The Raymond James (RJF) employee-advisor channel said Tuesday that an advisor team joined it from Morgan Stanley Smith Barney (MS) with about $118 million in client assets and $800,000 in yearly fees and commissions. The financial advisors moving to Raymond James & Associates are Tom Ford and Jeff Jones, who recently formed the Ford Jones Group in Peoria, Ill.
“I am happy to welcome this accomplished team to Raymond James,” said John Kuklenski, director of the North Central Division for Raymond James & Associates, the traditional employee broker-dealer of Raymond James Financial, in a press release. “The Ford Jones Group is a tremendous addition to the Raymond James family.”
There’s been plenty of movement this summer affecting advisors at Morgan Stanley, which is led by James Gorman (left). Last week, for instance, Raymond James recruited Robert D. Powell, Walter M. Urban and Tyler Mercer, who recently formed Alpha Capital Partners in Mount Laurel, N.J., away from the Wall Street firm. The team had previously managed $187 million in client assets and had annual fees and commissions of $1.45 million.
“The teams leaving Morgan Stanley are of all sizes,” said Danny Sarch, president of Leitner Sarch Consultants, an executive-search firm, in an interview with AdvisorOne. “Morgan Stanley is under siege, and this has been a consistent problem for 2012.”
There could be a slight pause in the outflow in mid-July, as some Morgan Stanley advisors’ technology is converted to a new system in some parts of the country, adds Sarch, who recruits for some of the wirehouse’s rivals. “Some may want to go before this, or they may wait until afterwards,” he said. “But the movement could be dramatic in the second part of the year.”
Morgan Stanley, though, says this opinion is incorrect. “Advisor attrition is at normal levels and we’re seeing a nice flow of incoming recruits from across the competition,” a spokesperson said in a statement.
Sarch argues, however, that the integration of the Morgan Stanley and Smith Barney brokers, technology issues, the centralization of decision making and other factors work against it. Plus, the firm was downgraded two notches on Thursday by credit-rating agency Moody’s, though that was not as bad as forecasted.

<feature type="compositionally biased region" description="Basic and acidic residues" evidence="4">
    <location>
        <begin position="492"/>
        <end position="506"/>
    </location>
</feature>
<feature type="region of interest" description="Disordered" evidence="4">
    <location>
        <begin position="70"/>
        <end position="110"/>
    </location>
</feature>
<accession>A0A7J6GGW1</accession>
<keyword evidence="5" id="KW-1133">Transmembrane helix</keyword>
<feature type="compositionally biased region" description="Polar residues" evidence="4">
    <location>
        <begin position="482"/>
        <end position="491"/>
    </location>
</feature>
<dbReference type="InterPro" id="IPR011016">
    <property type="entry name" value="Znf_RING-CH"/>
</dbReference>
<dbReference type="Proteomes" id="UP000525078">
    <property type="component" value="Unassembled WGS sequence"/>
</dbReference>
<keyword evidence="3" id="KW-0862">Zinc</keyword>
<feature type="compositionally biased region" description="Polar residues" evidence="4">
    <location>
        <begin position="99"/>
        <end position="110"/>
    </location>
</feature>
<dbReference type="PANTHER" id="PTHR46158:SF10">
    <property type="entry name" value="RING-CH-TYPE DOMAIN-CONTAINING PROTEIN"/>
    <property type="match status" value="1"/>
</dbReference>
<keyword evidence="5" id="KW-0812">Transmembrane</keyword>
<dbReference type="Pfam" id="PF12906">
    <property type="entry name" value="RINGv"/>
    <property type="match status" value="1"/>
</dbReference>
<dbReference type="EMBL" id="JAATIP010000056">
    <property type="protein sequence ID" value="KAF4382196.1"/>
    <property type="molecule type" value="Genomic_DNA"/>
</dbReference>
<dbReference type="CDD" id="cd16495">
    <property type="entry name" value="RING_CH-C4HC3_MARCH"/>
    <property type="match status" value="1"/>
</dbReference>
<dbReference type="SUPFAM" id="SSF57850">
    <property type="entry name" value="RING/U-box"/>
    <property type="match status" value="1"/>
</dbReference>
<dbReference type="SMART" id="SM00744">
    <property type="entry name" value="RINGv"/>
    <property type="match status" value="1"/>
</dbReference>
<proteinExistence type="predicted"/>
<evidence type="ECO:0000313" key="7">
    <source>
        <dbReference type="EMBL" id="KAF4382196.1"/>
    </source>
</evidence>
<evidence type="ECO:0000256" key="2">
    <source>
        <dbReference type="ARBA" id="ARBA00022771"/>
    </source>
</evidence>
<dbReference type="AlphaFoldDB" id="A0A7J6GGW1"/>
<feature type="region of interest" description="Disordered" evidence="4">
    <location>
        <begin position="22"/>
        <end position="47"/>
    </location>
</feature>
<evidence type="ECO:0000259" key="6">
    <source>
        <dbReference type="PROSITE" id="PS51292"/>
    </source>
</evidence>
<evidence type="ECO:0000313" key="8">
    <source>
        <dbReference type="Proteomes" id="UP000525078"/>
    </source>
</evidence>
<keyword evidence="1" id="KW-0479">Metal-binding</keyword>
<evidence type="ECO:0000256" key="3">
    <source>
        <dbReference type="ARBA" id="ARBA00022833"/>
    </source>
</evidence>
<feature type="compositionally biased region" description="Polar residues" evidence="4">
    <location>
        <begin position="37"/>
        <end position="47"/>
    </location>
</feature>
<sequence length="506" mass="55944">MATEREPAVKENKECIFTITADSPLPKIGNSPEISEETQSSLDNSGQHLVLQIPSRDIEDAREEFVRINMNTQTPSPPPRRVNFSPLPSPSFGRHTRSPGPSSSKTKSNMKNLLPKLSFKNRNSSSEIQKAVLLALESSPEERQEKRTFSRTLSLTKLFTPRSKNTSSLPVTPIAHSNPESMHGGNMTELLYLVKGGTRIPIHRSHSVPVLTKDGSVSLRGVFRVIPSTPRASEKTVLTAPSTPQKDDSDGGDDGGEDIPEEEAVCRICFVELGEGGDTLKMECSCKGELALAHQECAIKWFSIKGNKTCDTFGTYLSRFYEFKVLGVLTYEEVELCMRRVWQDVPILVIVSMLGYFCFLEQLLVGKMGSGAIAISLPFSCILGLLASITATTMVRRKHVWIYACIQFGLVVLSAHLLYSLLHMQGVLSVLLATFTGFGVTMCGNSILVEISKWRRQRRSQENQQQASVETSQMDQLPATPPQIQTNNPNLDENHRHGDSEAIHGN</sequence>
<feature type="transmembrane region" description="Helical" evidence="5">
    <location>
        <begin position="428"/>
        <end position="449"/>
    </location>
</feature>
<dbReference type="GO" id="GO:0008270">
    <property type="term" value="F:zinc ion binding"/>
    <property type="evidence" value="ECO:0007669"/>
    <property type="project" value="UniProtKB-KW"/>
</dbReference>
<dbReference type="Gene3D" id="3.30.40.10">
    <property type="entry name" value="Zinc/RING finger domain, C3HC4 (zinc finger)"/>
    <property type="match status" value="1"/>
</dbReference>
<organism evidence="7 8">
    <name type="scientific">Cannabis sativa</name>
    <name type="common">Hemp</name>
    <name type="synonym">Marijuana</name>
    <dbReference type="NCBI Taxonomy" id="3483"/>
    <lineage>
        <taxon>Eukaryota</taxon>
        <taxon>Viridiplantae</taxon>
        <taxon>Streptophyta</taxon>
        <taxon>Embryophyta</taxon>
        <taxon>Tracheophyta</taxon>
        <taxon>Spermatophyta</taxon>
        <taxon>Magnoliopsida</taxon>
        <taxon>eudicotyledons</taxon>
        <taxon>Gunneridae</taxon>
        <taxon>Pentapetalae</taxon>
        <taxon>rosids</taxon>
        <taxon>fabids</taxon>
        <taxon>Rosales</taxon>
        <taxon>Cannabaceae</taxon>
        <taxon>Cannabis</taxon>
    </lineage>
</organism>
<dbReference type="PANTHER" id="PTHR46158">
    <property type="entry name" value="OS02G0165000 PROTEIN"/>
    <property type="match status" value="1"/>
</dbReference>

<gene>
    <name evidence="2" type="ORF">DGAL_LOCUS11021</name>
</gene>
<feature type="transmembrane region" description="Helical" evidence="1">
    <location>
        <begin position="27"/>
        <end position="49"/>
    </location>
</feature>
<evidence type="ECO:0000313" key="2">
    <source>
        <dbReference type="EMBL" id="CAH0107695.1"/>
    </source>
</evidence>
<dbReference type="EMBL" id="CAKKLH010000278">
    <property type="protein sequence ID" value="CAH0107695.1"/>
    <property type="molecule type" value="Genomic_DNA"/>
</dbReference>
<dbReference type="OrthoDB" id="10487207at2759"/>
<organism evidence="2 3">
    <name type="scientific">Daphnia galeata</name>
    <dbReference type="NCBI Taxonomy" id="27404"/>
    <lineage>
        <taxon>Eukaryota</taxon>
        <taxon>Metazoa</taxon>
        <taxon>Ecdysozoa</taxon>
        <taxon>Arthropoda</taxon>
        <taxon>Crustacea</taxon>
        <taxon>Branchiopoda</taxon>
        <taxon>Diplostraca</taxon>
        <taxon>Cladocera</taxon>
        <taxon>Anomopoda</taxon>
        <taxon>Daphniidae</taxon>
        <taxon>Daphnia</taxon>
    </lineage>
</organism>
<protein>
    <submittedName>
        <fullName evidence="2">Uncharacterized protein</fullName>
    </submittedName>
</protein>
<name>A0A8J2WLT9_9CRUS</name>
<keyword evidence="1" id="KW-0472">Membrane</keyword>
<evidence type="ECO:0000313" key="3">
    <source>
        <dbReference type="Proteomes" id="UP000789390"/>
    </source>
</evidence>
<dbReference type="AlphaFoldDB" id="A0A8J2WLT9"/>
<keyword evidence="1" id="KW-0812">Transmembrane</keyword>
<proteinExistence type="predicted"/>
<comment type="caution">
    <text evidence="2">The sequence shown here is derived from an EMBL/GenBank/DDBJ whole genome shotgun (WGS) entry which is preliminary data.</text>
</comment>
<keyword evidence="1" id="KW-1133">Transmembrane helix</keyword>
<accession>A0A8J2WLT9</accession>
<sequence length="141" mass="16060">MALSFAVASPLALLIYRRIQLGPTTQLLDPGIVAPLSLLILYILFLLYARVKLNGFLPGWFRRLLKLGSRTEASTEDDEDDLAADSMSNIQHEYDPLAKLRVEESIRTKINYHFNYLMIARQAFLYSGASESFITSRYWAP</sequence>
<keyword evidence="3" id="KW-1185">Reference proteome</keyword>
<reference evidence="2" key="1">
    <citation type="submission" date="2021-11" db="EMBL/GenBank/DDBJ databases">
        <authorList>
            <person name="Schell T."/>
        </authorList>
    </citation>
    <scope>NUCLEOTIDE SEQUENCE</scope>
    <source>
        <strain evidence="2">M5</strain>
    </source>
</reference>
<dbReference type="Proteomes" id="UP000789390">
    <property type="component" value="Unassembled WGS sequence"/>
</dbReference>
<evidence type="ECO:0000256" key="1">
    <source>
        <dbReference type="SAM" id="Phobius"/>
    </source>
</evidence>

Gorman, speaking at the conference in New York last week before the downgrade, insists that Morgan Stanley has the collateral and liquidity to “manage whatever outcome [will occur] if Moody’s [Investors Service] goes to the full extent of its guidance,” according to a Dow Jones report on June 12.
Beyond the downgrade, some MSSB advisors have other issues with the firm, Sarch says, and are carefully weighing their options. “As time goes by, the golden handcuffs [from Morgan Stanley retention deals] become less important relative to recruiting deals,” he said. “If you have the money to give back, the question becomes what price is your misery?”
One of the former MSSB advisors joining Raymond James this week seems to agree.
“The most important factor for us in selecting a new firm was finding the right cultural fit,” said Ford, in a statement. “Raymond James is exactly what we were looking for. The firm is structured to serve the advisor, and you can get assistance from a live person when you pick up the phone. That increased level of support from Raymond James helps us better serve our clients and manage our business.”
And, like some other firms, Raymond James expects to keep adding MSSB advisors. “We continue to see significant interest from advisors at Morgan Stanley, including legacy Smith Barney advisors, as they seek a firm that is still focused on the private client business,” said Tash Elwyn (right), president of Raymond James & Associates Private Client Group, in a statement.
“In addition,” he said, “the investments we continue to make in technology coupled with our vision for our newly launched Advisor Access desktop, is of great appeal given the technology challenges many wirehouse advisors, in particular those from MSSB, are enduring.”